My favorite Olympic moment occurred Sunday night.
It had nothing to do with the history made in the swimming pool or the dream team on the basketball court. It wasn’t the Walsh and May-Trainer dynamic duo in beach volleyball or America’s sweethearts in gymnastics. It happened so fast I almost missed it. Only 46 seconds, followed by a quick interview, before newscasters and videographers moved to other Olympians, events and news.
When the men’s 400m semi-final race appeared on our television screen, Troy and I stood in our kitchen cleaning a counter full of dishes. As he washed and I dried, we watched the Olympics. But the moment Oscar Pistorious took his lane and prepared to start, we abandoned the dishes and walked into the family room slack-jawed.
“Is this the para-olympics?” I looked from the screen to Troy, confused.
I’d missed the pre-Olympic stories about Pistorious, hadn’t heard a word about him. Until that moment, when I stared at a man climbing into the starting blocks with two carbon-fiber prosthetic legs where flesh and bone should be.
He doesn’t have any legs.
I blinked. Blinked again. It’s inconceivable for a double-amputee to run with the world’s fastest able-bodied runners. Inconceivable he would survive one race let alone all the races leading up to the Olympic semi-finals. Inconceivable he’d overcome all the opposition and the thousands of reasons to quit.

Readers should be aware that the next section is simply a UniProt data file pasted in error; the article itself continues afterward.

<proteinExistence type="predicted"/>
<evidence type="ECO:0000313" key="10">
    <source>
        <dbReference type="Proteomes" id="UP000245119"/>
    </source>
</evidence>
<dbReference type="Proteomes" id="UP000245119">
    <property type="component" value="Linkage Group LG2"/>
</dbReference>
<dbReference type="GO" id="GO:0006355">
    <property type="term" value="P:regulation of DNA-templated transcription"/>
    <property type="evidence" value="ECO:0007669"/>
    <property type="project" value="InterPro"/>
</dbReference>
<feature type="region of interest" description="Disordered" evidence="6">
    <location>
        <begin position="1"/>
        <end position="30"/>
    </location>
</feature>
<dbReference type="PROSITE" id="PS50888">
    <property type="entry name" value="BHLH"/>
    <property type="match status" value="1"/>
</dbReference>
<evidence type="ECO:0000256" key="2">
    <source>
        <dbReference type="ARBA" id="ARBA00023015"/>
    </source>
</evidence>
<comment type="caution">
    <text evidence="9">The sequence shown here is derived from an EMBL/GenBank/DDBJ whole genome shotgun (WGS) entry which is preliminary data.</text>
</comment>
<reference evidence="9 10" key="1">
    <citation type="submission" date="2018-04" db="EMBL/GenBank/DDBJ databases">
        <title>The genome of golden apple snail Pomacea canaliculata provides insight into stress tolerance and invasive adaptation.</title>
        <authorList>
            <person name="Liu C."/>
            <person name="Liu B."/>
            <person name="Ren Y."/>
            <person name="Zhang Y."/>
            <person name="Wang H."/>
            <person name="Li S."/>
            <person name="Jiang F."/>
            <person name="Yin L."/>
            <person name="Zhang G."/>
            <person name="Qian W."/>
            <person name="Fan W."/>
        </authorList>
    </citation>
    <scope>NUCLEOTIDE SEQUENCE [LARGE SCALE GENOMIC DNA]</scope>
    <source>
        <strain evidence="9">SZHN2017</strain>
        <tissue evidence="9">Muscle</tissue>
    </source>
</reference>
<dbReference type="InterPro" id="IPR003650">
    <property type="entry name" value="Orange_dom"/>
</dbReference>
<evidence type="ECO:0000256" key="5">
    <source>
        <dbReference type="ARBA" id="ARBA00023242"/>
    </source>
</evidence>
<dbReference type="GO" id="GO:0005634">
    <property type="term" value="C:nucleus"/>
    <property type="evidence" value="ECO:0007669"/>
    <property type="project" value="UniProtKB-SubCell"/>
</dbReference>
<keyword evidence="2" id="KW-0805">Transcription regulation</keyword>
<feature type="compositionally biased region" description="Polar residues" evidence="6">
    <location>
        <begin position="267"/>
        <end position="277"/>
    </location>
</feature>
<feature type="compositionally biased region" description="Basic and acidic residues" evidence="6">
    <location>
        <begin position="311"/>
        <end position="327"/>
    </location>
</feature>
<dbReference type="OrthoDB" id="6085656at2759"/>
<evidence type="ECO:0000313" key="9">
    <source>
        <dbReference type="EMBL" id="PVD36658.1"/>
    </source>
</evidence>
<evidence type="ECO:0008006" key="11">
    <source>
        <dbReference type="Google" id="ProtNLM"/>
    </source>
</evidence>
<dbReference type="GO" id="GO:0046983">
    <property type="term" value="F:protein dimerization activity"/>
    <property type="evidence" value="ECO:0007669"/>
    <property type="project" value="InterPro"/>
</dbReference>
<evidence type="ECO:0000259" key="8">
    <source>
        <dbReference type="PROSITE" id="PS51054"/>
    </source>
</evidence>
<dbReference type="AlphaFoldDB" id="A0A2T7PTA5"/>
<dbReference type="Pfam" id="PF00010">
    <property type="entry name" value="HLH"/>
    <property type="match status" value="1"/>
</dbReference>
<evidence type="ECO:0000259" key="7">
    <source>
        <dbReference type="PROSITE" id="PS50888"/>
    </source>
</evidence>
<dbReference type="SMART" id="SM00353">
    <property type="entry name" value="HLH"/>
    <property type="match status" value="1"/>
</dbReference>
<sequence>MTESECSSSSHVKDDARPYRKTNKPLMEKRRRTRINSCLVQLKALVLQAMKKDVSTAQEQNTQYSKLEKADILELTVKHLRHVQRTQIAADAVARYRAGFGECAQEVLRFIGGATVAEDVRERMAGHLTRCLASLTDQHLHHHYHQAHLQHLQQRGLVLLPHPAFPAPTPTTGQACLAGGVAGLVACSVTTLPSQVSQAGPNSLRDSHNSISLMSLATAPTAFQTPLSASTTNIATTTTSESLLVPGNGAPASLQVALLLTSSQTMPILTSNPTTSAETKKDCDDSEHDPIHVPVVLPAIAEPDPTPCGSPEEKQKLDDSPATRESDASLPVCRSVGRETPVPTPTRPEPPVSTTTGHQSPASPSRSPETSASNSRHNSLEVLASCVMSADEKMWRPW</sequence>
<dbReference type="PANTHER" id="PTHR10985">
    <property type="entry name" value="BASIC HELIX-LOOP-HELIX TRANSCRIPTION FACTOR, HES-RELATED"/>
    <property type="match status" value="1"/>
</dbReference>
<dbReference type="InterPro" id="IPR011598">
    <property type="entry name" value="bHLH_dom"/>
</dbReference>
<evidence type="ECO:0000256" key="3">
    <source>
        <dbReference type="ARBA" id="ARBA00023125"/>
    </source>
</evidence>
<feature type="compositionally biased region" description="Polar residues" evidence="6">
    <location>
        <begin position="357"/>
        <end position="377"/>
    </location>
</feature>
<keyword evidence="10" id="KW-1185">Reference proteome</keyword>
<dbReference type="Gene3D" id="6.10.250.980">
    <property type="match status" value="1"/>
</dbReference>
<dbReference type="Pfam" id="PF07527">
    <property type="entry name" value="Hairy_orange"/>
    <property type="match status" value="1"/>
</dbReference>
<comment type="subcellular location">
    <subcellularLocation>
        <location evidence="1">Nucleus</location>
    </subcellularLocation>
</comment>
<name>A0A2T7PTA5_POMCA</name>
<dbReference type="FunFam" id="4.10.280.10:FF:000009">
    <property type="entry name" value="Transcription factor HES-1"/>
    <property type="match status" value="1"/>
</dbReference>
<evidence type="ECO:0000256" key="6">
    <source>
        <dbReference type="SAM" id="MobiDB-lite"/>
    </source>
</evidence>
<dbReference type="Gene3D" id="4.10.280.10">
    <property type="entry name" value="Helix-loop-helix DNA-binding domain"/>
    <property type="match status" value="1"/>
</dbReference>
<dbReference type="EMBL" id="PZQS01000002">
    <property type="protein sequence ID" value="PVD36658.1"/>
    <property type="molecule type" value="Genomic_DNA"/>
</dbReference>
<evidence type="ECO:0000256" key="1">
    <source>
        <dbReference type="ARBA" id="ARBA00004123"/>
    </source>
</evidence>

But that is precisely what happened. When interviewed following the heat, Pistorious said he’d set a goal to place in an Olympic semi-finals. And, although he placed last in his heat, and 23rd out of 24 total semi-finalists, he did it. He ran his race.
I could hardly move after those 46 seconds. Neither could Troy. We stood in our family room, dish towels in hand. Stunned. Speechless. Utterly inspired.
As I returned to the kitchen, I thought of all the hard races I’m attempting to run: writing a book, blending a family, speaking publicly, mothering teenagers, building a marriage, growing a business, helping three littles to heal …
And then I thought of the many days I’m tempted to quit, give up my race. Every week—every week!—I wonder if these impossibilities are too hard, too much, too big for someone with my weaknesses and disabilities. I think of how tired I am and all the ways I don’t have what it takes. The training seems too hard, the opposition too great, my talent too thin for the oh-so-slim chance of success.
But then I remember Oscar Pistorious. And carbon-fiber where legs should be. Running with enough heart for all of us in the 2012 London Olympics. And I think …
It’s not about what you’re missing, but what you still have.
Maybe you and I can run our race after all.
Are you tempted to quit? What must you overcome to keep going?